It does not matter what you want to know – the time in Los Angeles, tomorrow’s weather or yesterday’s basketball scores – widgets will give you all the information at a click of the mouse.
Widgets are small desktop elements that provide information at a glance, which takes only a mouse click to call them up on the desktop, enabling quick access to information.
"Widgets are little helpers," explains Georg Albrecht, Apple’s spokesman in Munich.
"Normally, a user has to start up a programme and pick the desired function."
Widgets make all that happen at the push of a button and start up on Apple’s new Powerbook by touching the F12 button.
A widget engine is needed to make sure that one click starts programmes. On Apple computers, the engine is called dashboard and comes pre-installed with Mac OS.
Yahoo offers free downloads of a different engine for Macs and Windows at widget.yahoo.com.
"You can also get different widgets for free there, although only in English. Plans are underway for a German language alternative," says Yahoo spokeswoman Patricia Rohde.
The engine capsules and matching widgets can be found on www.widgetforge.com, www.widgetforge.com.
Apple’s website also has several widgets.
"You should check out other users’ comments there to get an idea of the quality of the contemporary widgets," advises Tobias Weidemann of the Munich-based magazine PC-Welt.
Microsoft does not yet offer widgets or engines, but a system called Sidebar is planned for Vista, the new Windows operating system.
"This function only exists for Windows Vista. There are no downloads for Windows XP," Microsoft in Munich reports.
To make sure the information is only a mouse click away, Windows plans to offer mini applications for Vista called gadgets.
Once the engine has been installed, the user can select and download widgets. There is a large variety available.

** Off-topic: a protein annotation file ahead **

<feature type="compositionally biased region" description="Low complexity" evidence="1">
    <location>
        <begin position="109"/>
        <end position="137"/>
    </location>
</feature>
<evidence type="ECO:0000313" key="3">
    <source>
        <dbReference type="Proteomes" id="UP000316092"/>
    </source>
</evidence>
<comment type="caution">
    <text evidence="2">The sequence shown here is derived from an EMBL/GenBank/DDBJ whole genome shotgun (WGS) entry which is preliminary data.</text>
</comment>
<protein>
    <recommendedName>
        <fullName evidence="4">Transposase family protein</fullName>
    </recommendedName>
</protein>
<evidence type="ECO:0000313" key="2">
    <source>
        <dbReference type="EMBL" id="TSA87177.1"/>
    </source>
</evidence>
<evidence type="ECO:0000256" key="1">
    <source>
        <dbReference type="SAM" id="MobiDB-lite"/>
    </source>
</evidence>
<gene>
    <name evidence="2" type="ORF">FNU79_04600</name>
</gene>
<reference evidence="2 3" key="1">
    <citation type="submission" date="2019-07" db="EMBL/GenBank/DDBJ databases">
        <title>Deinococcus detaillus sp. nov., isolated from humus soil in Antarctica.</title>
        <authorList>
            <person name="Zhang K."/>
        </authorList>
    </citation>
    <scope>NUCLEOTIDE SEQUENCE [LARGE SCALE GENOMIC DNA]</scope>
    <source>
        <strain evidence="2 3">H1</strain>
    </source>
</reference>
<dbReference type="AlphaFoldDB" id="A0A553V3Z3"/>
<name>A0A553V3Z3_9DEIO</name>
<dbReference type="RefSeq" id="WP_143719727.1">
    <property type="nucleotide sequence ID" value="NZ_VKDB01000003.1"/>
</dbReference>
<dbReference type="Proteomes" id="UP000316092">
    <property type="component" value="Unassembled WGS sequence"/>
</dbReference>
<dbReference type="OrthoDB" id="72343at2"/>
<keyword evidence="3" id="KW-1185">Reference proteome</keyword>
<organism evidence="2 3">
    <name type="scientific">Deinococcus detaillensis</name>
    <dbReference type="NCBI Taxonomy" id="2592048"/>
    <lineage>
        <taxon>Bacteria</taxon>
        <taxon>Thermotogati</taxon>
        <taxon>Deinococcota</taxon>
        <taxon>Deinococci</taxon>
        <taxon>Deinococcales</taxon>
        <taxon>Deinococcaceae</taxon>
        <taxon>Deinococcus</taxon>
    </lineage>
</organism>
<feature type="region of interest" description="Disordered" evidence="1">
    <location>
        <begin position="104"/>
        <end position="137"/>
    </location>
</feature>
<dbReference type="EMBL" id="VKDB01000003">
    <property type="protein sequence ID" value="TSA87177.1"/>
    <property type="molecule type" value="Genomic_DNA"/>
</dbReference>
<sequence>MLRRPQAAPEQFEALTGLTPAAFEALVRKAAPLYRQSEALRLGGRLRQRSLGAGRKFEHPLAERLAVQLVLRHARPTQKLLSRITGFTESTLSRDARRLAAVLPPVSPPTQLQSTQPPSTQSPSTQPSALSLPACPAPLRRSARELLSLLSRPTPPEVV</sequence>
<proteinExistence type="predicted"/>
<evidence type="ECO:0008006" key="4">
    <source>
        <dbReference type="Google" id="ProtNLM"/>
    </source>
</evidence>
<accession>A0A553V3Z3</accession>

According to Weidemann, many of the programmes provide information about the processor on which they run. For example, they can report on processor efficiency or the projected lifespan of a notebook’s battery.
Albrecht says many popular widgets offer calendar or calculator functions or show weather displays, usually personalized to the user’s home.
But widgets like TremorSkimmer show the locations of earthquakes in real time while the widget for Germany’s Football League provides current statistics. Webcam widgets provide constant video feeds of everything from life in US high schools to the Madrid skyline.
A quick glance at the constantly updated Top 50 list shows which widgets are most loved by Apple users. A favourite is the "I love lamp 1.7," which replicates a 1970s era lava lamp on the screen.
Albrecht is a fan of a translation widget called "LanguageTranslator". Weidemann swears by a widget that shows railway delays. "You can set it so that it shows the train station you regularly use."
Other companies usually produce the programmes, offered by Apple. But Apple reserves the right to inspect and reject the widgets.
"A good widget should be visually appealing," says Albrecht. The user should be able to figure out the programme’s function at a glance. "After all, a widget should save time."
Widgets do update themselves automatically with a steady Internet connection and they work without browsers.
But they take a toll on the computer.
Anyone planning to run several of the programmes simultaneously should not attempt to do so on a particularly old computer.
"The computer should not be more than two or three years old," suggests Weidemann. But widgets pose no security risks, say experts.
Well-versed computer users can programme widgets themselves provided they first learn the Java Script computer language.
Multiple websites, including Apple’s and Yahoo’s, have detailed directions on creating widgets. All the user needs to provide is a catchy widget idea.